The Dept. of Transportation on Friday released the technical reports of its congressionally mandated study on truck and size weight limits to mixed reviews: While the preliminary release comes with a call for peer review and public comment, highway safety groups praised the report and called on Congress to reject any truck size increases; big trucking “lambasted” it and decried DOT’s conclusions as political; and big shippers found the report “neither surprising nor unexpected” and encouraged Congress to support more productive trucks as a solution to truck capacity shortages.
The hubbub, essentially, is because the report couldn’t come up with any definitive conclusion due to insufficient data—and, given the insufficiency, DOT recommended lawmakers should not consider changes to the status quo until more research could be done, according to the summary provided in a Q&A posted along with an executive summary and the five “comparative assessment documents,” or the technical reports mandated by Congress in MAP-21, the 2012 highway bill.
In a letter to Congress explaining the findings, DOT Under Secretary Peter Rogoff suggested that “a more robust study effort” would be needed to “advance the state of practice.”
“At this time, the department believes that the current data limitations are so profound that the results cannot accurately be extrapolated to predict national impacts,” Rogoff writes in a highlighted conclusion. “As such, the Department believes that no changes in the relevant truck size and weight laws and regulations should be considered until these data limitations are overcome.”
The Truck Safety Coalition, made up of several highway safety and trucking watchdog groups, encouraged Congress to follow the recommendation and oppose a policy rider in the current DOT funding bill that would permit twin 33-foot trailers on the nation’s Interstates.
“Congressional backroom deals that result in policy changes which will increase truck crash deaths and injuries should be based on scientific data and objective research and not generous campaign contributions from powerful corporate interests,” said Joan Claybrook, chair, Citizens for Reliable and Safe Highways. “Congress should not buy a pig in a poke and impose heavier trucks on the American people with no evidence they are as safe as trucks today.”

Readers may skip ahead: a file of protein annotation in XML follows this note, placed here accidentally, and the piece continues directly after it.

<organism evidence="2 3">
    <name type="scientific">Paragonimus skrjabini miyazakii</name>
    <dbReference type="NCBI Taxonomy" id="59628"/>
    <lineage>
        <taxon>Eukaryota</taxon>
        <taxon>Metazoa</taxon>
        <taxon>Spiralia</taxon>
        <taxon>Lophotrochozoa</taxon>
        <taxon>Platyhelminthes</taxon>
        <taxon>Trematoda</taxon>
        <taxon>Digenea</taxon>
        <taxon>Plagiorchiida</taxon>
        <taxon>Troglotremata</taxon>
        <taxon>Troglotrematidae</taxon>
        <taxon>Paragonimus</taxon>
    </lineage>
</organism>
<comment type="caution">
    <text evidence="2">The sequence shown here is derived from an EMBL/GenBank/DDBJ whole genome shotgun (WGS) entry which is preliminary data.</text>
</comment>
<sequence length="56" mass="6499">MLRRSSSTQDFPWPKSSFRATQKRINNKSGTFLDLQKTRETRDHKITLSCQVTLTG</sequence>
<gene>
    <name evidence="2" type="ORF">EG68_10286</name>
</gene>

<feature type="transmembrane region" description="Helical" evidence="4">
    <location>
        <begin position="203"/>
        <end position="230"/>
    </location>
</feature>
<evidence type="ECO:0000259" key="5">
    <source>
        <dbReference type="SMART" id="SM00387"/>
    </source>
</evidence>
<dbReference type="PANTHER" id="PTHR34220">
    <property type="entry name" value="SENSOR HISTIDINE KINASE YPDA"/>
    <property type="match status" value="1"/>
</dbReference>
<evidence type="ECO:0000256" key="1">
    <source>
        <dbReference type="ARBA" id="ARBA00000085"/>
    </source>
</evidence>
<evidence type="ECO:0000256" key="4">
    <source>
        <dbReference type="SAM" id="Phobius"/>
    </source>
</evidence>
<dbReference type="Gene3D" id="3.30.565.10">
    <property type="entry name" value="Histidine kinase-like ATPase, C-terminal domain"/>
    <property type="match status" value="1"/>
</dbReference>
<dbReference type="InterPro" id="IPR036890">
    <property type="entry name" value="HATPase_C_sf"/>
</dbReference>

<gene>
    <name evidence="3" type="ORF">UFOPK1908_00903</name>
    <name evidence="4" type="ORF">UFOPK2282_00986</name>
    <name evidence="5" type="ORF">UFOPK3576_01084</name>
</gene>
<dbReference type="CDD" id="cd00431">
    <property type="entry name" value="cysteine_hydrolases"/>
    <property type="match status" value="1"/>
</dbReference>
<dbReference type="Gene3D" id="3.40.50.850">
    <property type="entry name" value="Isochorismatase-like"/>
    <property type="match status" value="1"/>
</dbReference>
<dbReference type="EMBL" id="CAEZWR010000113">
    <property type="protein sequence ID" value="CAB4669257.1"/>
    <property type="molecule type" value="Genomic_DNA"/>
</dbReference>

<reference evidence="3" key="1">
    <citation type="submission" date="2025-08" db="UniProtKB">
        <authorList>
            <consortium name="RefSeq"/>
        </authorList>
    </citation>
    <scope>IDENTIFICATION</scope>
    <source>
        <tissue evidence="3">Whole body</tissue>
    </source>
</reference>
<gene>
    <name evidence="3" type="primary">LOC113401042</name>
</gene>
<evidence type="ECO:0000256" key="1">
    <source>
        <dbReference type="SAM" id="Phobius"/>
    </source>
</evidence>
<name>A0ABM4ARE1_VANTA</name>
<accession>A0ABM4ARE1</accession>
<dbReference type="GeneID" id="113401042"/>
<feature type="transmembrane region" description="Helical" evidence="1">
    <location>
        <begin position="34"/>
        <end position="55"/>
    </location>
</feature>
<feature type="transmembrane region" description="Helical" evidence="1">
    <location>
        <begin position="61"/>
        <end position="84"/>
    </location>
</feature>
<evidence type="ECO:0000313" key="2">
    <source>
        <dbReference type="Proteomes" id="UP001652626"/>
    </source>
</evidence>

American Trucking Assns. (ATA), which supports permitting the longer trailers, said their safe and efficient use in Florida and North Dakota demonstrate “the obvious benefits,” including saving consumers “billions of dollars.”
“Given the timing of the release of this study, it is an obvious attempt to promote administration policy, rather than give Congress the unbiased information it requested,” ATA President and CEO Bill Graves said in a statement. “It is appalling that after years of saying the study would not make recommendations, DOT officials would release this report—and recommend no change in current law—just days after the White House came out opposing truck productivity increases.”
A group of shippers organized to advocate for bigger trucks found the policy glass half full, however, and said the findings actually contribute to the “growing list” of research which “debunks several major points of opposition” to six-axle truck weight reform.
“U.S. DOT officials began this study process with the intention to only release technical findings and make no policy recommendations,” said John Runyan, executive director for the Coalition for Transportation Productivity (CTP). “The department’s inability to endorse gross vehicle weight reform without a more robust study is neither surprising nor unexpected, especially given the highly charged atmosphere surrounding this study.”
The Owner-Operator Independent Drivers Assn. has long opposed bigger trucks, maintaining that increases would not only compromise highway safety and infrastructure, but also lead to significant new cost increases for small-business truckers.